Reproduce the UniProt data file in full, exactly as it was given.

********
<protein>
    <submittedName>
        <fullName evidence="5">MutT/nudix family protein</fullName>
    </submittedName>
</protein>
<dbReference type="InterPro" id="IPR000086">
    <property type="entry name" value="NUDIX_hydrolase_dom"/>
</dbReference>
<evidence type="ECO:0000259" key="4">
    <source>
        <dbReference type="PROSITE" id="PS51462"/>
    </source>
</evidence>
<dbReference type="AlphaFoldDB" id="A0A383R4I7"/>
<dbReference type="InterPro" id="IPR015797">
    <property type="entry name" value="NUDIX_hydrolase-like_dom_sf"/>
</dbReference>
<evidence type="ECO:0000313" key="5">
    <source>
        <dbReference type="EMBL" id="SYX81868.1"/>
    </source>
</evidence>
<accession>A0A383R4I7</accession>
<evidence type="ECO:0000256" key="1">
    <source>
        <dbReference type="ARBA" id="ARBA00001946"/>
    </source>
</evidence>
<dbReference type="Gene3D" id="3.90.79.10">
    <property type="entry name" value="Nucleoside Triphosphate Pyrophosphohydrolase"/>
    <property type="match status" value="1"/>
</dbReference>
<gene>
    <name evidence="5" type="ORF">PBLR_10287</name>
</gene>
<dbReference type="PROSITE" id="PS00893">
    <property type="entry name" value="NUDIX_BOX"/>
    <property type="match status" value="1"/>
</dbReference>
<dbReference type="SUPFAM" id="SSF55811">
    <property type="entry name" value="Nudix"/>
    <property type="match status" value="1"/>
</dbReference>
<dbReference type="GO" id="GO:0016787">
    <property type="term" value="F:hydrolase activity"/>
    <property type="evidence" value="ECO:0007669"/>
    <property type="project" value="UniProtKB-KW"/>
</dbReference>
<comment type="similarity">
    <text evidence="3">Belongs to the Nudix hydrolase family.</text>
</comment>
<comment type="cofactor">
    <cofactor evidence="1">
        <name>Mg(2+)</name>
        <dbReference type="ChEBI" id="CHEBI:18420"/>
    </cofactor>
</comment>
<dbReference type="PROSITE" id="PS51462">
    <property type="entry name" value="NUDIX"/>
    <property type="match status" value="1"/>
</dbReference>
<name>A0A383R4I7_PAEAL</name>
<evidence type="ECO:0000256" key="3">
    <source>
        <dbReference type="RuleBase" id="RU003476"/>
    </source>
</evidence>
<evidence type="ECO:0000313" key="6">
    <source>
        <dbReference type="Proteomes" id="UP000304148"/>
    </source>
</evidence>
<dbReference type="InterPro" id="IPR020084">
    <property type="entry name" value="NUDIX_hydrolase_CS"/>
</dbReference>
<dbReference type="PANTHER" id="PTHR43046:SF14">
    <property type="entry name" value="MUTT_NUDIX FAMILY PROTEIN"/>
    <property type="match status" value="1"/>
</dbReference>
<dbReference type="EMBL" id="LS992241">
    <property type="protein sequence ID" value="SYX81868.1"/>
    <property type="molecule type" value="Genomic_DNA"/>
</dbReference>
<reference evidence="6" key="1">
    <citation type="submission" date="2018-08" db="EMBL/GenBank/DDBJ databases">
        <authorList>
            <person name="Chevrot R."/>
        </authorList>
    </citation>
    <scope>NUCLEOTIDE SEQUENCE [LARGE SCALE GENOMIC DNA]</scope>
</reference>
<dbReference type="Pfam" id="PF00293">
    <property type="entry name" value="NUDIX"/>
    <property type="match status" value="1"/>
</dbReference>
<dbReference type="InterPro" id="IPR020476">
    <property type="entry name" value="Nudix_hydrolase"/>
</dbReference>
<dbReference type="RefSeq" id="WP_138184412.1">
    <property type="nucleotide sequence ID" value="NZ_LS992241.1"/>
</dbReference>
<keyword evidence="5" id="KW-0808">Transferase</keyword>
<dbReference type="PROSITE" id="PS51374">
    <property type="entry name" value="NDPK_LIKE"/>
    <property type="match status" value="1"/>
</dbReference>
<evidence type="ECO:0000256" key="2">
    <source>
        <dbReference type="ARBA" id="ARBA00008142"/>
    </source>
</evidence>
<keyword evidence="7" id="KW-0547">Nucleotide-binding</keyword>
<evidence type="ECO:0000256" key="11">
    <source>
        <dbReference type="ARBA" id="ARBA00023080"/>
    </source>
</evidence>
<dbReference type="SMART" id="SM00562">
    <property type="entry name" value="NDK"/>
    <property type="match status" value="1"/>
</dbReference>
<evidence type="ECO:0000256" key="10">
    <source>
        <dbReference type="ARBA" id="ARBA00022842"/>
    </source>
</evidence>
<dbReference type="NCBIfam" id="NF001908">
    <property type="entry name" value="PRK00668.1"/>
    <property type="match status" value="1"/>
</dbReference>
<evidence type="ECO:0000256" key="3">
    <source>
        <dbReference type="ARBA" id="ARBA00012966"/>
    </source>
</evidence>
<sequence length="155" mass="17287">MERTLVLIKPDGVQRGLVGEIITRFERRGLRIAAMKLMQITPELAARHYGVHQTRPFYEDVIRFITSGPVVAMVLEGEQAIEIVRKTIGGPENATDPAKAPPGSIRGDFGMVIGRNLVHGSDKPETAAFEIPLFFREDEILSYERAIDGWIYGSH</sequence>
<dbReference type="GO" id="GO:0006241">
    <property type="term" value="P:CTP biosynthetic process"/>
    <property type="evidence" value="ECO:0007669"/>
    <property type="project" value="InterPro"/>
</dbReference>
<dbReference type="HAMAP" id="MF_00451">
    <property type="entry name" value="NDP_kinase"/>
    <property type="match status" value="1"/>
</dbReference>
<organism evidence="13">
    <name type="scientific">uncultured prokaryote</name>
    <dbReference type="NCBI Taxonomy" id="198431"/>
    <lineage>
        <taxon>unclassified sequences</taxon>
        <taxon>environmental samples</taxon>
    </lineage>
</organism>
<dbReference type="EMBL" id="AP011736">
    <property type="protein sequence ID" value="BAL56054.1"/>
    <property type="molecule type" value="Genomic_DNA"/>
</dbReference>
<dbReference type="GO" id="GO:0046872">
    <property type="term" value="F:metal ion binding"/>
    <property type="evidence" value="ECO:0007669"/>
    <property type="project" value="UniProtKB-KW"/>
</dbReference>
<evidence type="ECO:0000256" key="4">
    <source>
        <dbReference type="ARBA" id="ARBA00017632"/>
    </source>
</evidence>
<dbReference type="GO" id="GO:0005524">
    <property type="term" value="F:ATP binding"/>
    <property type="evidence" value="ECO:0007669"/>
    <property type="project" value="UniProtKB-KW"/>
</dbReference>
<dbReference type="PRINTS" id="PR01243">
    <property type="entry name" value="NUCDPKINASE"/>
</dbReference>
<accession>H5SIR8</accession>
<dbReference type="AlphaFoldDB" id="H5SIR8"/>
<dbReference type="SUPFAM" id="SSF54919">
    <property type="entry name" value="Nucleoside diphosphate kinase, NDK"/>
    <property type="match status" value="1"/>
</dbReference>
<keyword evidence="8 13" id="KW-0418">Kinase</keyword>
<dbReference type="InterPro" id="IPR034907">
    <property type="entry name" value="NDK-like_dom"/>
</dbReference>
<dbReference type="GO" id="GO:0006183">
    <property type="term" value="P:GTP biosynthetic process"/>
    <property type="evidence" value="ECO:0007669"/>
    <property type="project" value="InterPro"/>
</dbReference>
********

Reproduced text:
<protein>
    <submittedName>
        <fullName evidence="5">MutT/nudix family protein</fullName>
    </submittedName>
</protein>
<dbReference type="InterPro" id="IPR000086">
    <property type="entry name" value="NUDIX_hydrolase_dom"/>
</dbReference>
<evidence type="ECO:0000259" key="4">
    <source>
        <dbReference type="PROSITE" id="PS51462"/>
    </source>
</evidence>
<dbReference type="AlphaFoldDB" id="A0A383R4I7"/>
<dbReference type="InterPro" id="IPR015797">
    <property type="entry name" value="NUDIX_hydrolase-like_dom_sf"/>
</dbReference>
<evidence type="ECO:0000313" key="5">
    <source>
        <dbReference type="EMBL" id="SYX81868.1"/>
    </source>
</evidence>
<accession>A0A383R4I7</accession>
<evidence type="ECO:0000256" key="1">
    <source>
        <dbReference type="ARBA" id="ARBA00001946"/>
    </source>
</evidence>
<dbReference type="Gene3D" id="3.90.79.10">
    <property type="entry name" value="Nucleoside Triphosphate Pyrophosphohydrolase"/>
    <property type="match status" value="1"/>
</dbReference>
<gene>
    <name evidence="5" type="ORF">PBLR_10287</name>
</gene>
<dbReference type="PROSITE" id="PS00893">
    <property type="entry name" value="NUDIX_BOX"/>
    <property type="match status" value="1"/>
</dbReference>
<dbReference type="SUPFAM" id="SSF55811">
    <property type="entry name" value="Nudix"/>
    <property type="match status" value="1"/>
</dbReference>
<dbReference type="GO" id="GO:0016787">
    <property type="term" value="F:hydrolase activity"/>
    <property type="evidence" value="ECO:0007669"/>
    <property type="project" value="UniProtKB-KW"/>
</dbReference>
<comment type="similarity">
    <text evidence="3">Belongs to the Nudix hydrolase family.</text>
</comment>
<comment type="cofactor">
    <cofactor evidence="1">
        <name>Mg(2+)</name>
        <dbReference type="ChEBI" id="CHEBI:18420"/>
    </cofactor>
</comment>
<dbReference type="PROSITE" id="PS51462">
    <property type="entry name" value="NUDIX"/>
    <property type="match status" value="1"/>
</dbReference>
<name>A0A383R4I7_PAEAL</name>
<evidence type="ECO:0000256" key="3">
    <source>
        <dbReference type="RuleBase" id="RU003476"/>
    </source>
</evidence>
<evidence type="ECO:0000313" key="6">
    <source>
        <dbReference type="Proteomes" id="UP000304148"/>
    </source>
</evidence>
<dbReference type="InterPro" id="IPR020084">
    <property type="entry name" value="NUDIX_hydrolase_CS"/>
</dbReference>
<dbReference type="PANTHER" id="PTHR43046:SF14">
    <property type="entry name" value="MUTT_NUDIX FAMILY PROTEIN"/>
    <property type="match status" value="1"/>
</dbReference>
<dbReference type="EMBL" id="LS992241">
    <property type="protein sequence ID" value="SYX81868.1"/>
    <property type="molecule type" value="Genomic_DNA"/>
</dbReference>
<reference evidence="6" key="1">
    <citation type="submission" date="2018-08" db="EMBL/GenBank/DDBJ databases">
        <authorList>
            <person name="Chevrot R."/>
        </authorList>
    </citation>
    <scope>NUCLEOTIDE SEQUENCE [LARGE SCALE GENOMIC DNA]</scope>
</reference>
<dbReference type="Pfam" id="PF00293">
    <property type="entry name" value="NUDIX"/>
    <property type="match status" value="1"/>
</dbReference>
<dbReference type="InterPro" id="IPR020476">
    <property type="entry name" value="Nudix_hydrolase"/>
</dbReference>
<dbReference type="RefSeq" id="WP_138184412.1">
    <property type="nucleotide sequence ID" value="NZ_LS992241.1"/>
</dbReference>
<keyword evidence="5" id="KW-0808">Transferase</keyword>
<dbReference type="PROSITE" id="PS51374">
    <property type="entry name" value="NDPK_LIKE"/>
    <property type="match status" value="1"/>
</dbReference>
<evidence type="ECO:0000256" key="2">
    <source>
        <dbReference type="ARBA" id="ARBA00008142"/>
    </source>
</evidence>
<keyword evidence="7" id="KW-0547">Nucleotide-binding</keyword>
<evidence type="ECO:0000256" key="11">
    <source>
        <dbReference type="ARBA" id="ARBA00023080"/>
    </source>
</evidence>
<dbReference type="SMART" id="SM00562">
    <property type="entry name" value="NDK"/>
    <property type="match status" value="1"/>
</dbReference>
<evidence type="ECO:0000256" key="10">
    <source>
        <dbReference type="ARBA" id="ARBA00022842"/>
    </source>
</evidence>
<dbReference type="NCBIfam" id="NF001908">
    <property type="entry name" value="PRK00668.1"/>
    <property type="match status" value="1"/>
</dbReference>
<evidence type="ECO:0000256" key="3">
    <source>
        <dbReference type="ARBA" id="ARBA00012966"/>
    </source>
</evidence>
<sequence length="155" mass="17287">MERTLVLIKPDGVQRGLVGEIITRFERRGLRIAAMKLMQITPELAARHYGVHQTRPFYEDVIRFITSGPVVAMVLEGEQAIEIVRKTIGGPENATDPAKAPPGSIRGDFGMVIGRNLVHGSDKPETAAFEIPLFFREDEILSYERAIDGWIYGSH</sequence>
<dbReference type="GO" id="GO:0006241">
    <property type="term" value="P:CTP biosynthetic process"/>
    <property type="evidence" value="ECO:0007669"/>
    <property type="project" value="InterPro"/>
</dbReference>
<dbReference type="HAMAP" id="MF_00451">
    <property type="entry name" value="NDP_kinase"/>
    <property type="match status" value="1"/>
</dbReference>
<organism evidence="13">
    <name type="scientific">uncultured prokaryote</name>
    <dbReference type="NCBI Taxonomy" id="198431"/>
    <lineage>
        <taxon>unclassified sequences</taxon>
        <taxon>environmental samples</taxon>
    </lineage>
</organism>
<dbReference type="EMBL" id="AP011736">
    <property type="protein sequence ID" value="BAL56054.1"/>
    <property type="molecule type" value="Genomic_DNA"/>
</dbReference>
<dbReference type="GO" id="GO:0046872">
    <property type="term" value="F:metal ion binding"/>
    <property type="evidence" value="ECO:0007669"/>
    <property type="project" value="UniProtKB-KW"/>
</dbReference>
<evidence type="ECO:0000256" key="4">
    <source>
        <dbReference type="ARBA" id="ARBA00017632"/>
    </source>
</evidence>
<dbReference type="GO" id="GO:0005524">
    <property type="term" value="F:ATP binding"/>
    <property type="evidence" value="ECO:0007669"/>
    <property type="project" value="UniProtKB-KW"/>
</dbReference>
<dbReference type="PRINTS" id="PR01243">
    <property type="entry name" value="NUCDPKINASE"/>
</dbReference>
<accession>H5SIR8</accession>
<dbReference type="AlphaFoldDB" id="H5SIR8"/>
<dbReference type="SUPFAM" id="SSF54919">
    <property type="entry name" value="Nucleoside diphosphate kinase, NDK"/>
    <property type="match status" value="1"/>
</dbReference>
<keyword evidence="8 13" id="KW-0418">Kinase</keyword>
<dbReference type="InterPro" id="IPR034907">
    <property type="entry name" value="NDK-like_dom"/>
</dbReference>
<dbReference type="GO" id="GO:0006183">
    <property type="term" value="P:GTP biosynthetic process"/>
    <property type="evidence" value="ECO:0007669"/>
    <property type="project" value="InterPro"/>
</dbReference>